Mass. to divest Russian holdings from pension fund | News

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BOSTON — Massachusetts is moving to strip the state’s retirement fund of Russian-tied stocks and other holdings in response to its 6-week-old war in Ukraine.

Gov. Charlie Baker signed a $1.6 billion supplemental budget bill on Friday that calls for divesting the pension fund of an estimated $140 million in investments tied to the country. The bill, which includes money for COVID-19 vaccines, testing and rental assistance, was approved by the Legislature with bipartisan support.

Lawmakers say pulling out those investments shows solidarity with the Ukrainian people’s fight against Russian President Vladimir Putin’s unprovoked war.

“This is the least we can do,” said Rep. Lenny Mirra, R-Georgetown, who supported the measure. “Putin is a thug and a bully and we need to do whatever we can to stand up to him. I wish more states would take this step.”

Rep. Paul Tucker, D-Salem, said he is “horrified” by the nightly images of Russia’s brutal war against a neighboring country and also wanted to send a message.

“People may look at this and say, ‘Well, this is just one state,’ but I think it really shows solidarity that we are behind the Ukrainian people,” Tucker said. “This is also a way of signaling our disapproval of what Russia is doing.”

Treasurer Deb Goldberg, whose office oversees the pension fund, said the nearly $104 billion retirement system has about $140 million in Russian investments.

Goldberg told lawmakers she does not have the authority to divest holdings in the Pension Reserves Investment Trust Fund, which requires legislative action.

Beacon Hill has responded to other wars and international crises by divesting the fund from regimes in countries such as Iran, Sudan, South Africa and Northern Ireland.

Baker signed an executive order several weeks ago directing executive branch agencies to conduct a review of state contracts to determine if there are any ties to Russian businesses that can be severed in response to the invasion.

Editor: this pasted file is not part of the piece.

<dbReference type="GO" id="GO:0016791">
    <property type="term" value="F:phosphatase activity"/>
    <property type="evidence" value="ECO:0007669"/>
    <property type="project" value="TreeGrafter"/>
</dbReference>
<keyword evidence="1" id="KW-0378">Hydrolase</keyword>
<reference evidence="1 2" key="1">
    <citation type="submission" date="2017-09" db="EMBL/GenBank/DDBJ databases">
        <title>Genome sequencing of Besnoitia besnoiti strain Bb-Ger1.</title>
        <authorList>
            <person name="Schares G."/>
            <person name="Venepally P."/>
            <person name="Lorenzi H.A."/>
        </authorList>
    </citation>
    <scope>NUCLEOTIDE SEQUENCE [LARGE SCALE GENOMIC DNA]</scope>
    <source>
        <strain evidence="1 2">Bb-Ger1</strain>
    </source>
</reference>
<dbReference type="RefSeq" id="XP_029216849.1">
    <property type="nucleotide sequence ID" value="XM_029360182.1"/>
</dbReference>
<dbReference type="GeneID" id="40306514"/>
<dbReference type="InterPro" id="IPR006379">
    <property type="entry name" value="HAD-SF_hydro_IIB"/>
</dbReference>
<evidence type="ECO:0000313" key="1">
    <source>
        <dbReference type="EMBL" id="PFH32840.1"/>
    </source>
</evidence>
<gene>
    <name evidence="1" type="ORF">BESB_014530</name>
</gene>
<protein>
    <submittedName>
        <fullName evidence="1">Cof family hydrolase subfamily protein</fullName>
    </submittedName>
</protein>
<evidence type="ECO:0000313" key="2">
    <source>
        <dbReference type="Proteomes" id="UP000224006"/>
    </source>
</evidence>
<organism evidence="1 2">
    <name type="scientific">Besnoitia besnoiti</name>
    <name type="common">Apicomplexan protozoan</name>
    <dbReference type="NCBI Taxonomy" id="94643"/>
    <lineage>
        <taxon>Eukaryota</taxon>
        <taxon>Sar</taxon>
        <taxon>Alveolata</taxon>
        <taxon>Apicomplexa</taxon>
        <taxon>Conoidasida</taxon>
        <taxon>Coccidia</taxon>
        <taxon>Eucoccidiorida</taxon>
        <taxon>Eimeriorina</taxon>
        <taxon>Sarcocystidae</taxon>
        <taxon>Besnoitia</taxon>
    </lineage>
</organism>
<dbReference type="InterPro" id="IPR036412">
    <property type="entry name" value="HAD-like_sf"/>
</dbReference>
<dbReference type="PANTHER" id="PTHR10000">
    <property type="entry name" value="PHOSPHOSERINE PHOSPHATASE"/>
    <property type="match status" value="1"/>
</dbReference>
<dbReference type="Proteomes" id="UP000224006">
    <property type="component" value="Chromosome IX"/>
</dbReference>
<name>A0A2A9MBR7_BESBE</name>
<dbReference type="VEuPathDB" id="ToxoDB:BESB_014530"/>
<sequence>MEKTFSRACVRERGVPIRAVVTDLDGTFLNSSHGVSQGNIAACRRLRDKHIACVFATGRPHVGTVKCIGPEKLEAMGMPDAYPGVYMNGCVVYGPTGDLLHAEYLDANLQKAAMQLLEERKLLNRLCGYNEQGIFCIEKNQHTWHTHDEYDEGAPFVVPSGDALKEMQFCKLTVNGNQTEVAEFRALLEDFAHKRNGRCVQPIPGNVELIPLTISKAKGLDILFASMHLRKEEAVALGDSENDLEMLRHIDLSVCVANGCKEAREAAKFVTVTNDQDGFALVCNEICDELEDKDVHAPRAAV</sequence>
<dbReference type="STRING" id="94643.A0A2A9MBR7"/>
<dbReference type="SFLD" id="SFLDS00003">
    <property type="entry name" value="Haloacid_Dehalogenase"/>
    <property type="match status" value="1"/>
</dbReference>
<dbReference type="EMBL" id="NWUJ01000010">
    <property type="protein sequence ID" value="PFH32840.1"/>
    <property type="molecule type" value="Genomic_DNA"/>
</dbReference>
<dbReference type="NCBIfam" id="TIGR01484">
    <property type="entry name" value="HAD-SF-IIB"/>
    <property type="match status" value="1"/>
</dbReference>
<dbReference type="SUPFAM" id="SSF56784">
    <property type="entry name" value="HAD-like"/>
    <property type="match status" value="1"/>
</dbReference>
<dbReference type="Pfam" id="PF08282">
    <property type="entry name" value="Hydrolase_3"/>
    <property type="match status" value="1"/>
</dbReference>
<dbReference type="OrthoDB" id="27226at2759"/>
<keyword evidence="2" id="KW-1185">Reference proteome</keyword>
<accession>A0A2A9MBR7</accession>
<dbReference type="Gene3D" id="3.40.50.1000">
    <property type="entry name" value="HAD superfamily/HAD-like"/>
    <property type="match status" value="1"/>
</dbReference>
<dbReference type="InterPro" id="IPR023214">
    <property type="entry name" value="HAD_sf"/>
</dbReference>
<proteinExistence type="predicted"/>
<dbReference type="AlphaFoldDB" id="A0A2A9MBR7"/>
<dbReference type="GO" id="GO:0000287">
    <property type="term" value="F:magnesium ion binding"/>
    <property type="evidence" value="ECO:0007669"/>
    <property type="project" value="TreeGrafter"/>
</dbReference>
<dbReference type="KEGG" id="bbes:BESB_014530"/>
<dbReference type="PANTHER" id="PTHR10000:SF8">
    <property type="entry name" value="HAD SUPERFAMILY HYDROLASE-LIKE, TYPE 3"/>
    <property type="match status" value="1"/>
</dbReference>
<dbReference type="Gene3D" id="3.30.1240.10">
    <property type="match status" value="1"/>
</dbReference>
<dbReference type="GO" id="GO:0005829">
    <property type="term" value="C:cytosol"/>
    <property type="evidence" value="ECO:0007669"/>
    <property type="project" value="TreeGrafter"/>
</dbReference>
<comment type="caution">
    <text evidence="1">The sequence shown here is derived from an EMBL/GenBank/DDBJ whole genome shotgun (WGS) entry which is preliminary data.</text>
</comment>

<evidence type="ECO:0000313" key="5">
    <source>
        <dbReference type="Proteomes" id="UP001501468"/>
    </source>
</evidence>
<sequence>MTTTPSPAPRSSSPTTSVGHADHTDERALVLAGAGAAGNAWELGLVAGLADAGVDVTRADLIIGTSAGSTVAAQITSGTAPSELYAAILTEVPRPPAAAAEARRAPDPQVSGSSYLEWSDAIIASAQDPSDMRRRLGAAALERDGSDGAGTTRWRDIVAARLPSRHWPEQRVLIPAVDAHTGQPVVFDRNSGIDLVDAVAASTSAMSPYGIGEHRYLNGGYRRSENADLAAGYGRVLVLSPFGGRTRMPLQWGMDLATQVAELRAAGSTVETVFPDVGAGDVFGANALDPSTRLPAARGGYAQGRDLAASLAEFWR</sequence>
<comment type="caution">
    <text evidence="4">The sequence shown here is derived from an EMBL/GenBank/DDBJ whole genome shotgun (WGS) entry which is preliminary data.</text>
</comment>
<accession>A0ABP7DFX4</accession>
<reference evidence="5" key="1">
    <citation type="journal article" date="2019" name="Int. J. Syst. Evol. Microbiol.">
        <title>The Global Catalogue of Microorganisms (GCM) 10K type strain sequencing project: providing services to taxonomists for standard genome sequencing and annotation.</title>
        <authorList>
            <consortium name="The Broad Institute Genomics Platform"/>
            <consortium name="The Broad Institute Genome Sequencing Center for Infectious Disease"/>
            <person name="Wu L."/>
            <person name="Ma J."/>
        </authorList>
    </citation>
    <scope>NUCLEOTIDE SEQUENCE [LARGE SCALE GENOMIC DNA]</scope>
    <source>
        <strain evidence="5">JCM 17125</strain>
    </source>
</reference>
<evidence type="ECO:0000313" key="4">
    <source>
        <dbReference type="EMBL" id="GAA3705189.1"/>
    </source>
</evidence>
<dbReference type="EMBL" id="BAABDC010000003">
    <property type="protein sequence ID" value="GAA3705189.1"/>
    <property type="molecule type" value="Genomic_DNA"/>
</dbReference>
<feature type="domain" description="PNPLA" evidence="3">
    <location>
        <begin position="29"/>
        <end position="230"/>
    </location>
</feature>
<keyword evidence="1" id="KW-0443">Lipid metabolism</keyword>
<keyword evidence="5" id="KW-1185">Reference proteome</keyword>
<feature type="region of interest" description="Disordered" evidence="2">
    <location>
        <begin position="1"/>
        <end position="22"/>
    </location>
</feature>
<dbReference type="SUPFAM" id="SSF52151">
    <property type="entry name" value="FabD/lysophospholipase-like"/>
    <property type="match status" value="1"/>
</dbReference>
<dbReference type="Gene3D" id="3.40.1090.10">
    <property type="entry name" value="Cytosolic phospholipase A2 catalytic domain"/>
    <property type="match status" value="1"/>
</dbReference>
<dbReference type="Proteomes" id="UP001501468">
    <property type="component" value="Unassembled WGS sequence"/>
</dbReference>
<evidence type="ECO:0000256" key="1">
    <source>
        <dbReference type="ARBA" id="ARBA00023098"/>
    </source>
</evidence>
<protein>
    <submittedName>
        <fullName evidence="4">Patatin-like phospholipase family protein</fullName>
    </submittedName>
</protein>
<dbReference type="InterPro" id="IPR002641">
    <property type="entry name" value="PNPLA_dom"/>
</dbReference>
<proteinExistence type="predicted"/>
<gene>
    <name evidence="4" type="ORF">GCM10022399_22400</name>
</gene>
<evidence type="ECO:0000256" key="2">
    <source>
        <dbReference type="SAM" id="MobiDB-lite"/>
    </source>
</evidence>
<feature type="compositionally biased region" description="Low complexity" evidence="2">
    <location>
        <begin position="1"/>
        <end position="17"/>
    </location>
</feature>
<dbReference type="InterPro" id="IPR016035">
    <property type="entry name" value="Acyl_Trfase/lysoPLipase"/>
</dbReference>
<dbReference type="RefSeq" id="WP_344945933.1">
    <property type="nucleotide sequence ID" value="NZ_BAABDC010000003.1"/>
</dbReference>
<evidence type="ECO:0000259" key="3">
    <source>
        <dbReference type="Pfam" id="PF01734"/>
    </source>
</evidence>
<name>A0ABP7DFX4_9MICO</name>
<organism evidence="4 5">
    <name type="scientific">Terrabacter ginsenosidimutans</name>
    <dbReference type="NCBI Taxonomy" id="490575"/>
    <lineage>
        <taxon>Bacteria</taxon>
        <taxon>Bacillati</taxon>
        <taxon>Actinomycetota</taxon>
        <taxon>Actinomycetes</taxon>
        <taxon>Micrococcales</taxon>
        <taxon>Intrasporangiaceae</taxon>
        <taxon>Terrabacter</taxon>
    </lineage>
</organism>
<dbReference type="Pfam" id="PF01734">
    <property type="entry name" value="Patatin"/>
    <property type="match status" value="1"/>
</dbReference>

Baker’s directive also calls on the state’s independent agencies, public colleges and universities, and other constitutional offices to adopt similar policies.

Massachusetts joins several states — including California, New Jersey, Pennsylvania and Connecticut — moving to have their public employee pension funds divest their holdings from Russian stocks or cease any new investments into those entities.

President Joe Biden has imposed a series of economic sanctions on Russian companies, politicians and oligarchs with ties to Putin’s regime. He has also banned the importation of Russian oil and gas.

New reports of alleged war crimes and atrocities committed by Russian troops have brought renewed demands for Western nations to provide more military support to Ukraine and take further punitive economic steps against Russia.

Biden on Monday said he believes Russia committed war crimes in the Ukrainian city of Bucha and vowed to impose more sanctions on Putin’s regime.

“This guy is brutal and what’s happening in Bucha is outrageous and everyone has seen it,” Biden told reporters.

Several neighboring nations have pledged to divest completely from Russian fuel supplies and are pressuring other nations to do the same.

And governments aren’t the only entities seeking to punish Russia for its invasion of Ukraine, which is entering its sixth week.

More than 400 private corporations — including Coca-Cola, McDonald’s and Starbucks — have ended, suspended or scaled back their operations in Russia.

Christian M. Wade covers the Massachusetts Statehouse for North of Boston Media Group’s newspapers and websites. Email him at

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